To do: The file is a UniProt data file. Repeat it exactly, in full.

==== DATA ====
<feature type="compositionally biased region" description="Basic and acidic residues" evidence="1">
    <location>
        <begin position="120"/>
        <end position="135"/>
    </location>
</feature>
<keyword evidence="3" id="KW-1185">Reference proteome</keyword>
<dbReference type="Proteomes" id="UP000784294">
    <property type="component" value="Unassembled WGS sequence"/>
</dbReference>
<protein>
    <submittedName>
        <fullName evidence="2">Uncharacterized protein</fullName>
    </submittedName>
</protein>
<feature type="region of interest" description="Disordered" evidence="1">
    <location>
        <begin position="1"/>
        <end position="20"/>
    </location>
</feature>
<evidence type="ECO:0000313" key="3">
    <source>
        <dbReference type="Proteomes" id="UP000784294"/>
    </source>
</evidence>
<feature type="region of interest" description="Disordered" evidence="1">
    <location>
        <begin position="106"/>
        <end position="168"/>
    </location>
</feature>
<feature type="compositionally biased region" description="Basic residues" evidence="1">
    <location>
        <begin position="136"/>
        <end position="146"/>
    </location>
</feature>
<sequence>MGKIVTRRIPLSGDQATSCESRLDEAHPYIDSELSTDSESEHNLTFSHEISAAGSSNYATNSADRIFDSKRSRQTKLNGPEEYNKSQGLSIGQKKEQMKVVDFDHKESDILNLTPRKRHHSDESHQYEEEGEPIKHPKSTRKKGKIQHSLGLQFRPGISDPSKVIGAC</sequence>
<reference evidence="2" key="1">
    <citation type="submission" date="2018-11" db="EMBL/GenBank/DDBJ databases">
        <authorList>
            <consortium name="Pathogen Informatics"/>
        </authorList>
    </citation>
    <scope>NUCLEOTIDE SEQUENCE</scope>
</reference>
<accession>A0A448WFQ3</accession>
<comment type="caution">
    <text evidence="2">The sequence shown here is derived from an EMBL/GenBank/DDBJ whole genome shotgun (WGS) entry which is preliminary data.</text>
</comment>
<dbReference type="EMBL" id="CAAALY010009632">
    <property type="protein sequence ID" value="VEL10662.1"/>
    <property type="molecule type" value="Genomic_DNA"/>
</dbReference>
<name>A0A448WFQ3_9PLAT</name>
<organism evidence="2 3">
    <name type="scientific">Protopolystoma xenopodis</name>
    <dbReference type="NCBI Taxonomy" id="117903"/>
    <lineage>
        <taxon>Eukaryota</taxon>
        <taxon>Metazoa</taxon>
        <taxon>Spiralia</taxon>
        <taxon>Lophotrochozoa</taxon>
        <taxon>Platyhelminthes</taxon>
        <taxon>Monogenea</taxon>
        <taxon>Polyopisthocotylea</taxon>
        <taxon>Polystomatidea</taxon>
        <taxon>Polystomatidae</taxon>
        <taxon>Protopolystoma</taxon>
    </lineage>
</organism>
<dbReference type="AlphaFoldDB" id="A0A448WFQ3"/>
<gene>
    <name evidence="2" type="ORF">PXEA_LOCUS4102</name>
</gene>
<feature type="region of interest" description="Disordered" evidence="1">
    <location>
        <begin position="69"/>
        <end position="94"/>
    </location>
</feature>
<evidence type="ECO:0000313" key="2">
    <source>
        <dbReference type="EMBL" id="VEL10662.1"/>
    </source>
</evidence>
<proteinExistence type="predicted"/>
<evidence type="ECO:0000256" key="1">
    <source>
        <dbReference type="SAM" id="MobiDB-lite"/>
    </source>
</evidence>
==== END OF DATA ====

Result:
<feature type="compositionally biased region" description="Basic and acidic residues" evidence="1">
    <location>
        <begin position="120"/>
        <end position="135"/>
    </location>
</feature>
<keyword evidence="3" id="KW-1185">Reference proteome</keyword>
<dbReference type="Proteomes" id="UP000784294">
    <property type="component" value="Unassembled WGS sequence"/>
</dbReference>
<protein>
    <submittedName>
        <fullName evidence="2">Uncharacterized protein</fullName>
    </submittedName>
</protein>
<feature type="region of interest" description="Disordered" evidence="1">
    <location>
        <begin position="1"/>
        <end position="20"/>
    </location>
</feature>
<evidence type="ECO:0000313" key="3">
    <source>
        <dbReference type="Proteomes" id="UP000784294"/>
    </source>
</evidence>
<feature type="region of interest" description="Disordered" evidence="1">
    <location>
        <begin position="106"/>
        <end position="168"/>
    </location>
</feature>
<feature type="compositionally biased region" description="Basic residues" evidence="1">
    <location>
        <begin position="136"/>
        <end position="146"/>
    </location>
</feature>
<sequence>MGKIVTRRIPLSGDQATSCESRLDEAHPYIDSELSTDSESEHNLTFSHEISAAGSSNYATNSADRIFDSKRSRQTKLNGPEEYNKSQGLSIGQKKEQMKVVDFDHKESDILNLTPRKRHHSDESHQYEEEGEPIKHPKSTRKKGKIQHSLGLQFRPGISDPSKVIGAC</sequence>
<reference evidence="2" key="1">
    <citation type="submission" date="2018-11" db="EMBL/GenBank/DDBJ databases">
        <authorList>
            <consortium name="Pathogen Informatics"/>
        </authorList>
    </citation>
    <scope>NUCLEOTIDE SEQUENCE</scope>
</reference>
<accession>A0A448WFQ3</accession>
<comment type="caution">
    <text evidence="2">The sequence shown here is derived from an EMBL/GenBank/DDBJ whole genome shotgun (WGS) entry which is preliminary data.</text>
</comment>
<dbReference type="EMBL" id="CAAALY010009632">
    <property type="protein sequence ID" value="VEL10662.1"/>
    <property type="molecule type" value="Genomic_DNA"/>
</dbReference>
<name>A0A448WFQ3_9PLAT</name>
<organism evidence="2 3">
    <name type="scientific">Protopolystoma xenopodis</name>
    <dbReference type="NCBI Taxonomy" id="117903"/>
    <lineage>
        <taxon>Eukaryota</taxon>
        <taxon>Metazoa</taxon>
        <taxon>Spiralia</taxon>
        <taxon>Lophotrochozoa</taxon>
        <taxon>Platyhelminthes</taxon>
        <taxon>Monogenea</taxon>
        <taxon>Polyopisthocotylea</taxon>
        <taxon>Polystomatidea</taxon>
        <taxon>Polystomatidae</taxon>
        <taxon>Protopolystoma</taxon>
    </lineage>
</organism>
<dbReference type="AlphaFoldDB" id="A0A448WFQ3"/>
<gene>
    <name evidence="2" type="ORF">PXEA_LOCUS4102</name>
</gene>
<feature type="region of interest" description="Disordered" evidence="1">
    <location>
        <begin position="69"/>
        <end position="94"/>
    </location>
</feature>
<evidence type="ECO:0000313" key="2">
    <source>
        <dbReference type="EMBL" id="VEL10662.1"/>
    </source>
</evidence>
<proteinExistence type="predicted"/>
<evidence type="ECO:0000256" key="1">
    <source>
        <dbReference type="SAM" id="MobiDB-lite"/>
    </source>
</evidence>